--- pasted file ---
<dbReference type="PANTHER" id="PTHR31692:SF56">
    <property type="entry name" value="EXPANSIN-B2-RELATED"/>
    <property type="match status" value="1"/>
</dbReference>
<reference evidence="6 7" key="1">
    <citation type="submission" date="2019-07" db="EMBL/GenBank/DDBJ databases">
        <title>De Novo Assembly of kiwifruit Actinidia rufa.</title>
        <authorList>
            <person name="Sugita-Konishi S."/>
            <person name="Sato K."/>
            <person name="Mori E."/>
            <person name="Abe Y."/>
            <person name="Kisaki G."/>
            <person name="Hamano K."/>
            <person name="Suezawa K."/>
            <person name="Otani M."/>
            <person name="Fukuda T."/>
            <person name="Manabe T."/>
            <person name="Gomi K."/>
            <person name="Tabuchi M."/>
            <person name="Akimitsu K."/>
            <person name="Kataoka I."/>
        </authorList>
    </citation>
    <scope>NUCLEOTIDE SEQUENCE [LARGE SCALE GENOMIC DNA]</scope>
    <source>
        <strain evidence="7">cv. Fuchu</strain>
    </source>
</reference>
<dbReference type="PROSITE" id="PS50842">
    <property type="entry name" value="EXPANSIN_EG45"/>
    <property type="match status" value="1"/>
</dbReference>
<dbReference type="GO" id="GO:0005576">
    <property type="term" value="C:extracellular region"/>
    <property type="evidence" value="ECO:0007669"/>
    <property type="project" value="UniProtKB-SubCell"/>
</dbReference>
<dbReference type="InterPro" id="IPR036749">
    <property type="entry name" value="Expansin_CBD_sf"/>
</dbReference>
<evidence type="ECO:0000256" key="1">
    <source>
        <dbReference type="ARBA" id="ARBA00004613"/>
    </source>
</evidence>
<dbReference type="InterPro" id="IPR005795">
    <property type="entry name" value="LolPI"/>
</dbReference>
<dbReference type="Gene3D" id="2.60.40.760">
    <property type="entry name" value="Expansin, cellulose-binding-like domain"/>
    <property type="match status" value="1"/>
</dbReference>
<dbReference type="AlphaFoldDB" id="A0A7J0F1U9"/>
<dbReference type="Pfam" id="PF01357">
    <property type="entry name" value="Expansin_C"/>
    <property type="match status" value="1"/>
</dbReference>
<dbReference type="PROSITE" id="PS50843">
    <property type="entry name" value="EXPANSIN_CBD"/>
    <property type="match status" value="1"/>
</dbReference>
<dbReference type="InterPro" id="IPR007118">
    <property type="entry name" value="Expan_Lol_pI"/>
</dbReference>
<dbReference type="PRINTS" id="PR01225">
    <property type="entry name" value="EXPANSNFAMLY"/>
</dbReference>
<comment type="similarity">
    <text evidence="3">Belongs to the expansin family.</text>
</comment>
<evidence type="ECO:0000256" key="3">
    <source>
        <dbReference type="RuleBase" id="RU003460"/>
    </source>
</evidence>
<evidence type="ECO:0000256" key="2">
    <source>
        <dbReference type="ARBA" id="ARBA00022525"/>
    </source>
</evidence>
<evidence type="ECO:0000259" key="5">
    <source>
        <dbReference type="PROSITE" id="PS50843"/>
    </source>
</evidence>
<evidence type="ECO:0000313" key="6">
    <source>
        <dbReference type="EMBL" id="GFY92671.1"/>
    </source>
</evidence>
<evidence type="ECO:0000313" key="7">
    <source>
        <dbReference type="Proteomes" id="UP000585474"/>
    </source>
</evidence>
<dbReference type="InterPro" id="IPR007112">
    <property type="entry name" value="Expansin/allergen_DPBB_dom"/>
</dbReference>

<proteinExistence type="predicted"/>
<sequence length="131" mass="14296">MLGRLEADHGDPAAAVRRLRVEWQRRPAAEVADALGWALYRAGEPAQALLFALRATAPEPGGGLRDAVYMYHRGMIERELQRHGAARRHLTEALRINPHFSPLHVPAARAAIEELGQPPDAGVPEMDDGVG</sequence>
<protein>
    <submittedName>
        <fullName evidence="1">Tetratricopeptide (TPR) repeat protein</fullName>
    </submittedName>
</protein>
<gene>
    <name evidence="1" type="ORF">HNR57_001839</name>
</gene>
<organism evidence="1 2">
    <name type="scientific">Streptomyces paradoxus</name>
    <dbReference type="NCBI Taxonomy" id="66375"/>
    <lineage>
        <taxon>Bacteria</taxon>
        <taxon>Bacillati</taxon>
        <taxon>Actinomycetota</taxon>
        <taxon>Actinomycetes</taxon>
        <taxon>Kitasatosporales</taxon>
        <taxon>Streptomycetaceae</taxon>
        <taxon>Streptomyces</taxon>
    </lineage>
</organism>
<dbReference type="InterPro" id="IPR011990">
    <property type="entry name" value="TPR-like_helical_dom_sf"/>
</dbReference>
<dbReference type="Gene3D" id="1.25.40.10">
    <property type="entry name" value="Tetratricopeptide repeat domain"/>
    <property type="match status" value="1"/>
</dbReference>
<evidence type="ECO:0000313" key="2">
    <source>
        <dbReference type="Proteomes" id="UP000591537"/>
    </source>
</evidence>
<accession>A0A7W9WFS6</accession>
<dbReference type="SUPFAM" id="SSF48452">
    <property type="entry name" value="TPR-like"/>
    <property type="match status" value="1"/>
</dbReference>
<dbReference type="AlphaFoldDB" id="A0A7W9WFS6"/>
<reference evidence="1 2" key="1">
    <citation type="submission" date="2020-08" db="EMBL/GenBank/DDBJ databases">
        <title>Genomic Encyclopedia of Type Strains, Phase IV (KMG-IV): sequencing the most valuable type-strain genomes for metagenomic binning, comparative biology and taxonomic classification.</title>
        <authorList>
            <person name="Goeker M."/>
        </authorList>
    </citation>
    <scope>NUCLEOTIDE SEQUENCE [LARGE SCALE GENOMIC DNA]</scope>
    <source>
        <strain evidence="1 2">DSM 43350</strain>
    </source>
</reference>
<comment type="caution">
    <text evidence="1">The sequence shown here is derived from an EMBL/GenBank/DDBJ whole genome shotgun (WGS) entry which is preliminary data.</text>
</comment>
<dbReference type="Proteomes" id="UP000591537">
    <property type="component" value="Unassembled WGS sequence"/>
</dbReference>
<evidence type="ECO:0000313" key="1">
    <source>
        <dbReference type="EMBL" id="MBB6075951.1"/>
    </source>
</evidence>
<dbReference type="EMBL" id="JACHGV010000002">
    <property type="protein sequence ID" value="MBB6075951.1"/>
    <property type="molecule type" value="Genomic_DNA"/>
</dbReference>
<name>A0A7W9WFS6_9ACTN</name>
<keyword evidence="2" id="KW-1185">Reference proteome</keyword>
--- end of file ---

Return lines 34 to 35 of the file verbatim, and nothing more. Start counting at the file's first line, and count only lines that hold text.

<dbReference type="GO" id="GO:0005576">
    <property type="term" value="C:extracellular region"/>